Phil Sheridan: Eagles' Reid needs to heed own words
By Phil Sheridan
Inquirer Sports Columnist
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Here's hoping Andy Reid heeds the words of a wise, successful NFL head coach.
This coach was talking about facing the Pittsburgh Steelers, a team with a smashmouth running game and a dangerous passing attack. He was explaining how tough it is for a defense to handle such balance.
"It starts up front," the wise and successful coach said. "It starts with pressure, the lack of pressure they allow. [Quarterback Ben Roethlisberger] is able to get the ball off accurately. At the same time, they're able to run the football. They're able to keep people off balance. You'd better be ready to be solid against both of them."
Now, you would think the pass-happy Reid might listen to this wise and successful coach, because the wise and successful coach is Andy Reid. The words were spoken yesterday at the NovaCare Complex, two days before Reid's Eagles face the Steelers.
This may seem an odd time to bring this up, since Reid's team has put up a total of 75 points in its first two games. Quarterback Donovan McNabb has completed 65.7 percent of his passes for 642 yards, 4.5 touchdowns (he deserves credit despite DeSean Jackson's blunder) and zero interceptions. Things are clicking on all cylinders.
So why nitpick now? Because now is the perfect time to make the very point that Reid made yesterday.
A balanced, unpredictable Eagles offense will be more effective in the long run, if only because it will help McNabb stick around for the long run. It is imperative for Reid to realize this before the giddy joyride of success ends with McNabb at the bottom of a three-car pileup.
Let us wallow into the doom-and-gloom of 2007, if only for educational purposes.
On Sept. 23 of last year, the Eagles had an all-too-easy, pinball-score victory over the Detroit Lions at Lincoln Financial Field. McNabb threw for 381 yards and four touchdowns in a 56-21 victory.
On Sept. 30, with a Pro Bowl starter missing from the offensive line, McNabb was sacked 12 times in a 16-3 loss to the New York Giants at the Meadowlands. It was a brutal game to watch, and the responsibility for the beat-down lay with Reid.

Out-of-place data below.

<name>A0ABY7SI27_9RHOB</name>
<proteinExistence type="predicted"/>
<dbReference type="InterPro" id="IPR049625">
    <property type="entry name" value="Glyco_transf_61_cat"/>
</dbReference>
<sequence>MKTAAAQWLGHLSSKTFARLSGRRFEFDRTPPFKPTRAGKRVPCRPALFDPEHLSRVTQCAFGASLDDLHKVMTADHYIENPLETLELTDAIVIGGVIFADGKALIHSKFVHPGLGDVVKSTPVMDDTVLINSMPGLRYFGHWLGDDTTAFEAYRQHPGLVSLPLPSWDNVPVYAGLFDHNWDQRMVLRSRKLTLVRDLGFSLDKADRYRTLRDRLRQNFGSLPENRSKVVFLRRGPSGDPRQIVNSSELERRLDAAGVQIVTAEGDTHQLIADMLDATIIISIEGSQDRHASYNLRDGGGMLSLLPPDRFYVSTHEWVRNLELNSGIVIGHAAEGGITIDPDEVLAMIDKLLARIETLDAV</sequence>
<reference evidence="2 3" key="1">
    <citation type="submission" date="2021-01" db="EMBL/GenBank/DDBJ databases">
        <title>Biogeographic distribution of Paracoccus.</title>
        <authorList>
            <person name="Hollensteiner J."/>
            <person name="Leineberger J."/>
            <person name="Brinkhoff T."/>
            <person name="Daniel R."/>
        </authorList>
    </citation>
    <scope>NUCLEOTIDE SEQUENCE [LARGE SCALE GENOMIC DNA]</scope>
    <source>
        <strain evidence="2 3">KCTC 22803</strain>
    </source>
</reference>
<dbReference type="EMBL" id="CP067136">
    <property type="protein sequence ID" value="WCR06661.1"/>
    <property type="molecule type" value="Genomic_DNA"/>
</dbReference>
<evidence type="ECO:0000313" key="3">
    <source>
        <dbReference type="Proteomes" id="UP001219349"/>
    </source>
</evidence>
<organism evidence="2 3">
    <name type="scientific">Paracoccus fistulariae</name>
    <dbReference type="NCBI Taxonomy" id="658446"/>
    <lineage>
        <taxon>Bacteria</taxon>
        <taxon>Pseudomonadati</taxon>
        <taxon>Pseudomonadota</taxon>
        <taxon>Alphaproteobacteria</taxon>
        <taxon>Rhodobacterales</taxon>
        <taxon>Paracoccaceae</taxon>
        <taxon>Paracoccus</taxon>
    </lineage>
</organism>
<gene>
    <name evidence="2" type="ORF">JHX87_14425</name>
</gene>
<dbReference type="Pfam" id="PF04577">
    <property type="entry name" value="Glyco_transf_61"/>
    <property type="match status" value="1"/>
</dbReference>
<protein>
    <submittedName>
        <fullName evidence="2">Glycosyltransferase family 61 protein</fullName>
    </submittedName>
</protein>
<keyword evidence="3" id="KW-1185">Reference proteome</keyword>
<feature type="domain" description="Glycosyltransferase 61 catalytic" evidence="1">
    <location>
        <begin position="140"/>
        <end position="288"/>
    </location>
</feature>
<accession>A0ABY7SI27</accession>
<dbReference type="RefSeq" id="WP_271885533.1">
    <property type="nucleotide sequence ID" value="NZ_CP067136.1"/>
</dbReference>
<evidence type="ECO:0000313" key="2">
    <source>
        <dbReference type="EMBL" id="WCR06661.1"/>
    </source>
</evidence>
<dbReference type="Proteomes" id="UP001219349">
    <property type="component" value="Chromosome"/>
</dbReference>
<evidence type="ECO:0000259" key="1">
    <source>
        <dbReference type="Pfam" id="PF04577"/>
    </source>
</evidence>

Without Tra Thomas at left tackle, Brian Westbrook at running back or L.J. Smith at tight end, Reid called 47 pass plays and just 19 running plays. Osi Umenyiora, who had six sacks while lined up mostly against hapless Winston Justice, never did get around to sending Reid a thank-you note.
To make matters even worse, McNabb still was visibly struggling to recover from reconstructive surgery to his knee. The lopsided, pass-happy approach is always open to question. With a physically limited quarterback and a hole in the offensive line, there is no debate. It was a terrible coaching job, and the scoreboard proved it.
That brings us smartly to tomorrow's pretty darned significant game between the Eagles and the Steelers.
Pro Bowl right guard Shawn Andrews appears unlikely to play. Center Jamal Jackson probably will, but he has missed a week of practice for the dreaded "personal reasons." So the Eagles have issues along their offensive line against a quick but physical defensive team that creates havoc for opposing quarterbacks.
"They have big noseguards," McNabb said of the Steelers, "and everyone else is just quick. Their outside linebackers are quick. Their inside linebackers are quick. [Defensive coordinator] Dick LeBeau has come up with a lot of different schemes that could disrupt a lot of different things on offense. We just have to have the answer for it."
The answer, as a wise and successful head coach recently said, is balance. If the Eagles don't find it and stick with it, they will regret it - if not tomorrow then sometime during the long and violent season.
That doesn't mean a 50-50 run-pass ratio. The modern NFL is a passing league, no doubt about it, and it is a good thing that Reid's offense and McNabb's abilities give the Eagles a successful passing attack. And there are certainly some defenses - the Rams' this year, the Lions' last year - that invite a run-and-gun approach.
But some defenses will eat a one-dimensional team alive. Indeed, the goal of these defenses is to force their opponents into being one-dimensional. A team such as the Steelers thrives by getting a lead, running the ball to protect it, and turning its blitz package loose on opponents forced to throw to catch up.
Voluntarily making yourself one-dimensional is the height of foolishness against a team like that.
Fortunately, there is little chance of the Eagles repeating that mistake after last year's debacle in the Meadowlands. A wise and successful head coach said so.
Contact columnist Phil Sheridan
at 215-854-2844 or [email="email@example.com"]firstname.lastname@example.org[/email].